Residents can still bevel displacements larger than a half-inch, but the slope must be at a shallower angle, Smith said.

"People who can't lift their feet very far, it's to keep them from catching their toe," Smith said. "It's very much safety and also for wheelchairs. When you're in a wheelchair, it can be hard to get that wheelchair to negotiate that bump when it's more than a quarter-inch but if you were to (slope it slightly), a wheelchair could roll up and over it if it's only a half-inch rise. If it's much more than half an inch rise, it needs to be laid back more so the wheelchair can negotiate it."

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If the council approves the bill, several sidewalks that currently comply with city code would no longer be compliant. Smith said he was unsure how many sidewalks would be out of compliance.

There are roughly 250 center-line miles of street in Jefferson City, Public Works Director Matt Morasch said, and there are approximately 100 miles of sidewalk.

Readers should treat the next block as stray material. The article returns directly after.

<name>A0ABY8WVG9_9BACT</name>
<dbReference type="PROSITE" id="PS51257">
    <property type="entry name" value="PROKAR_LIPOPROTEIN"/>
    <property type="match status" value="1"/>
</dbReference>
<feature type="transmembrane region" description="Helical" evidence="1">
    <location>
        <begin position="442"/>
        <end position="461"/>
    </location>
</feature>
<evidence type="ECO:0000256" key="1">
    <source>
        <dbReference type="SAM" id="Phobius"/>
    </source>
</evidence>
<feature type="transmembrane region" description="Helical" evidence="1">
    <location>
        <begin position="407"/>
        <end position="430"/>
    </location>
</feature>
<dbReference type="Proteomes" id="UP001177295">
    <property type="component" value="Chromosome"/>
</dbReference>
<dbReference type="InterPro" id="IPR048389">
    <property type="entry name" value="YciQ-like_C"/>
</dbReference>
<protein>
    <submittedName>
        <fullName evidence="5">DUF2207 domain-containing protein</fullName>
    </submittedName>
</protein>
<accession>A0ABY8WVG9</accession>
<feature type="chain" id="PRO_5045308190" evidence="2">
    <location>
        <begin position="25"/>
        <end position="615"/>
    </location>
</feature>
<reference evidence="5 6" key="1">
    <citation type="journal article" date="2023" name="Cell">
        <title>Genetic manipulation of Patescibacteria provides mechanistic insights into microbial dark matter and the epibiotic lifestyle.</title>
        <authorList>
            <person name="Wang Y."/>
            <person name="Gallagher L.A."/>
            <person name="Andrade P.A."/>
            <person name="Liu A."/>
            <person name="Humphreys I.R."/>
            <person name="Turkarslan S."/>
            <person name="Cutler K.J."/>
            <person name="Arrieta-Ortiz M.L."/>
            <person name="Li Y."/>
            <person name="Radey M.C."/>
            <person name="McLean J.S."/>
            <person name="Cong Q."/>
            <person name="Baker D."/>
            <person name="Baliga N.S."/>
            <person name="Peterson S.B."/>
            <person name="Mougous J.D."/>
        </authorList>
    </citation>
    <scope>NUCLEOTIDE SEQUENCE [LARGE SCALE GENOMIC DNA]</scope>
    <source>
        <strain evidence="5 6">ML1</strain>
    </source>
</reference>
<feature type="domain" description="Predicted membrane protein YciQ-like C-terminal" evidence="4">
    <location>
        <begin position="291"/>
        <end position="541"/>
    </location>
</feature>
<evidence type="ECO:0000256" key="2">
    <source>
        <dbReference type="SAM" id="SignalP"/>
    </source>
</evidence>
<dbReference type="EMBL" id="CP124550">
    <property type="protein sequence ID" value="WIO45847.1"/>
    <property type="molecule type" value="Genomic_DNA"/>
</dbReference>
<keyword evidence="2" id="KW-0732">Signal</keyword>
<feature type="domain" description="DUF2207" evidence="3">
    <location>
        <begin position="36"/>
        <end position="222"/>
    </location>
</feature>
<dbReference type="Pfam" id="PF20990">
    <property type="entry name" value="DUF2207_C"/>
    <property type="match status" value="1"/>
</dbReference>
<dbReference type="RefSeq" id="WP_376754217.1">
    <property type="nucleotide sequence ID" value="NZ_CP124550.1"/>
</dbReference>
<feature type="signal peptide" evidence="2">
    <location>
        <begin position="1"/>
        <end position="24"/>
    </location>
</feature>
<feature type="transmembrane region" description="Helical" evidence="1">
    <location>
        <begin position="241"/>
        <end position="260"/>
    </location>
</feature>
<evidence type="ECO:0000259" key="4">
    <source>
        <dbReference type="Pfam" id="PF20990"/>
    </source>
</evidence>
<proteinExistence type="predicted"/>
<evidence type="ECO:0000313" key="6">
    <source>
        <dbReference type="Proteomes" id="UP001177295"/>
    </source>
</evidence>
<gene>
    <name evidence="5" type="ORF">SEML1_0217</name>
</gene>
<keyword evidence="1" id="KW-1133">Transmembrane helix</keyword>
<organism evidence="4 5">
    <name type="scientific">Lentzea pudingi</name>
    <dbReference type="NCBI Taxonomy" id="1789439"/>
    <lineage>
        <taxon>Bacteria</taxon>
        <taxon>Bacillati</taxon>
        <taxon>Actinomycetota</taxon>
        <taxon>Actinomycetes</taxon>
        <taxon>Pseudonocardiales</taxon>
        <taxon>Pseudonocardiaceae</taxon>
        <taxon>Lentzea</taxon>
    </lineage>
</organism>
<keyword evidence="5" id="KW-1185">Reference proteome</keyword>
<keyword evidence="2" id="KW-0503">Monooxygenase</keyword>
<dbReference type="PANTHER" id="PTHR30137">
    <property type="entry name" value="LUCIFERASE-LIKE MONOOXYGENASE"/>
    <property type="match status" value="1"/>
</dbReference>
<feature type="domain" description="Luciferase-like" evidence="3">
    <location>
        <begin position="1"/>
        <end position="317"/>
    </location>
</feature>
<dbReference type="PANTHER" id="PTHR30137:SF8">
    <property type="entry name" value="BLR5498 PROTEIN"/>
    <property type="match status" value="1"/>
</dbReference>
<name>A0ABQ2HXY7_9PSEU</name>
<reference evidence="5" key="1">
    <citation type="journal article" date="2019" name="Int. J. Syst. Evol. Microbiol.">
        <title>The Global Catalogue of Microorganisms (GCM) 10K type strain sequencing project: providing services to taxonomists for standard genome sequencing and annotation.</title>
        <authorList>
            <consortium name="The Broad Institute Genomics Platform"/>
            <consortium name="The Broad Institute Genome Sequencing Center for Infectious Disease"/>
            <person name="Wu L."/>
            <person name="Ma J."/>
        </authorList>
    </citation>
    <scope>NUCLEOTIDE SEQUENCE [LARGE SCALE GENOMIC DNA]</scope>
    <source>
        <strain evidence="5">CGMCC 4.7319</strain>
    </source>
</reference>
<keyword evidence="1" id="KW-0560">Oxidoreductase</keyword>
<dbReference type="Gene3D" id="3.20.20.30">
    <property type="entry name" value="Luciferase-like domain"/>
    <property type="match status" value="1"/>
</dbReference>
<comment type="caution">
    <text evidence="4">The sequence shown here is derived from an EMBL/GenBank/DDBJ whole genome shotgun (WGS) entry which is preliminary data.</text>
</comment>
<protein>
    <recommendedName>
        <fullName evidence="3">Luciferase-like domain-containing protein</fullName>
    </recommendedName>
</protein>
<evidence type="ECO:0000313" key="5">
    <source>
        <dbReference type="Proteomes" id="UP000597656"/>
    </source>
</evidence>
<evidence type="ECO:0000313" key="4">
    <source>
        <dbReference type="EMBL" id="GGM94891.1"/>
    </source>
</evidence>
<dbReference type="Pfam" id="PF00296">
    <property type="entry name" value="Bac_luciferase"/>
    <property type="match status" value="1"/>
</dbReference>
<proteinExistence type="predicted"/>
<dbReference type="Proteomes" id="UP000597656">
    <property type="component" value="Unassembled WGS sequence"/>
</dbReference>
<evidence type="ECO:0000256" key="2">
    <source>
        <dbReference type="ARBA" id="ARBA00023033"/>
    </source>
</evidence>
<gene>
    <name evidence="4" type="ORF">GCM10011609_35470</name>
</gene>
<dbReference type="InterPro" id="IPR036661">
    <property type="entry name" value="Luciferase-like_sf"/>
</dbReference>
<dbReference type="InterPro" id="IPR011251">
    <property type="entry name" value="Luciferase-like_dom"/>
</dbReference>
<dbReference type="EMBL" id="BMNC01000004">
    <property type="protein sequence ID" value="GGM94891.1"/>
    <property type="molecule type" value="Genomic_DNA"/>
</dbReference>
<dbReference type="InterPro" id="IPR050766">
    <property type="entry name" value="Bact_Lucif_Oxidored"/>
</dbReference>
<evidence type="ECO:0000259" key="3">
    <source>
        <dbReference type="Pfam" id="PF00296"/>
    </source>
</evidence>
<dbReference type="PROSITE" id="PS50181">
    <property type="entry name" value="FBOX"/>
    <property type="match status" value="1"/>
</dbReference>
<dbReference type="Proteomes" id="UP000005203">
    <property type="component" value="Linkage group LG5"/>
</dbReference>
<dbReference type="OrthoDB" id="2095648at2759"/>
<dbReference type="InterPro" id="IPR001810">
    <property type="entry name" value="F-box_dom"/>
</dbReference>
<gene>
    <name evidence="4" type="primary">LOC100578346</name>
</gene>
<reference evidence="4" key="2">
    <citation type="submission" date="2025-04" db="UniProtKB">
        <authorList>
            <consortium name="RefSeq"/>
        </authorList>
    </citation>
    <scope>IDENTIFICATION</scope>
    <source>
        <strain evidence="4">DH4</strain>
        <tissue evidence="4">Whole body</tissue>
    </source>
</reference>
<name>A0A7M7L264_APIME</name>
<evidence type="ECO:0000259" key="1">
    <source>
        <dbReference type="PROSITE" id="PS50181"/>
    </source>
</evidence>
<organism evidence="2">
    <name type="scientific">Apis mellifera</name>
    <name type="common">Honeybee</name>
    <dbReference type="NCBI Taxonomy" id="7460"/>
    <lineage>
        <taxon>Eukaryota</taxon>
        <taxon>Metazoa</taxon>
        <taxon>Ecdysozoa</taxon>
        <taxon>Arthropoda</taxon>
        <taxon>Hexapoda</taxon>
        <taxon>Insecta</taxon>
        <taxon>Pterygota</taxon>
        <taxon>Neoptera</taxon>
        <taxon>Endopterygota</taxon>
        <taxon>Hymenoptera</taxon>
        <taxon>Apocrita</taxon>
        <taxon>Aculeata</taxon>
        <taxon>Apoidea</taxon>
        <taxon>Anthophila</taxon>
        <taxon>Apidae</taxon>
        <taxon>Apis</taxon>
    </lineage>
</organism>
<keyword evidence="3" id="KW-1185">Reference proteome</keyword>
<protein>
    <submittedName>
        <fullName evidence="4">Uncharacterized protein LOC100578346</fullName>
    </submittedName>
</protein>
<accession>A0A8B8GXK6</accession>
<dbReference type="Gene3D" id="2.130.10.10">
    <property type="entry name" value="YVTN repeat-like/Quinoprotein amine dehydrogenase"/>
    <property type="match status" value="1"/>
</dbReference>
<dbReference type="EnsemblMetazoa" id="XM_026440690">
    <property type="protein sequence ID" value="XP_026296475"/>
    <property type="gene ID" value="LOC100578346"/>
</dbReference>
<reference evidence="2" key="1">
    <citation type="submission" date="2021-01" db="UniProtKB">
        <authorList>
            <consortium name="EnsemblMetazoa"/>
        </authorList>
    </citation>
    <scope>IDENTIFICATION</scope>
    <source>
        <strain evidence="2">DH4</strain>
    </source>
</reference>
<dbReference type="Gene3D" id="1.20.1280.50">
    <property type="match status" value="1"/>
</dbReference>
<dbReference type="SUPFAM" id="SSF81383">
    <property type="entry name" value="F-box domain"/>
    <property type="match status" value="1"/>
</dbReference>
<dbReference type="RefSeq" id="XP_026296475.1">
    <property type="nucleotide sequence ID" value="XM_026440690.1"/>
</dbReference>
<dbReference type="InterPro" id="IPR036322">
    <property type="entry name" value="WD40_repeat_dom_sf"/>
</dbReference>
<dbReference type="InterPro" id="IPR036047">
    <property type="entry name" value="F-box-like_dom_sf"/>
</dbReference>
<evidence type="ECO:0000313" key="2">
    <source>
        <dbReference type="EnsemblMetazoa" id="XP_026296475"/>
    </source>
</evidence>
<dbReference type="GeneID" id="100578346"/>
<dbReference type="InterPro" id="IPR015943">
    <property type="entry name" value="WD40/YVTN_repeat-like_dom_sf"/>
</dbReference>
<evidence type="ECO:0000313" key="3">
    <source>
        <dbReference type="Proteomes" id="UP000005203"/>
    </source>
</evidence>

City staff does not know the fiscal impact, the bill notes. There may be a spike in enforcing this part of the code if it changed though, Smith said.

Currently, the city learns of sidewalk displacement issues if someone complains about it or trips over the displacement, Smith said. The city has occasionally been sued by individuals who tripped over displacements in the sidewalks, he added.

Smith said these incidents do not occur often, adding sidewalk trip complaints happen maybe two times a year.

While many other communities have the same model as Jefferson City, Smith said, he knows there are other communities that maintain the sidewalks.

If the city were to do that, it would need to find a funding source, Smith said.

"It's more than just the offset but it's snow removal, everything else," he said. "People have a duty to shovel the snow off the sidewalk in front of their property. If they wanted to change that and put that duty on the city, we would either need to come up with additional tax money to do it or say we're not going to do something so we can do that. It's all a matter of priorities."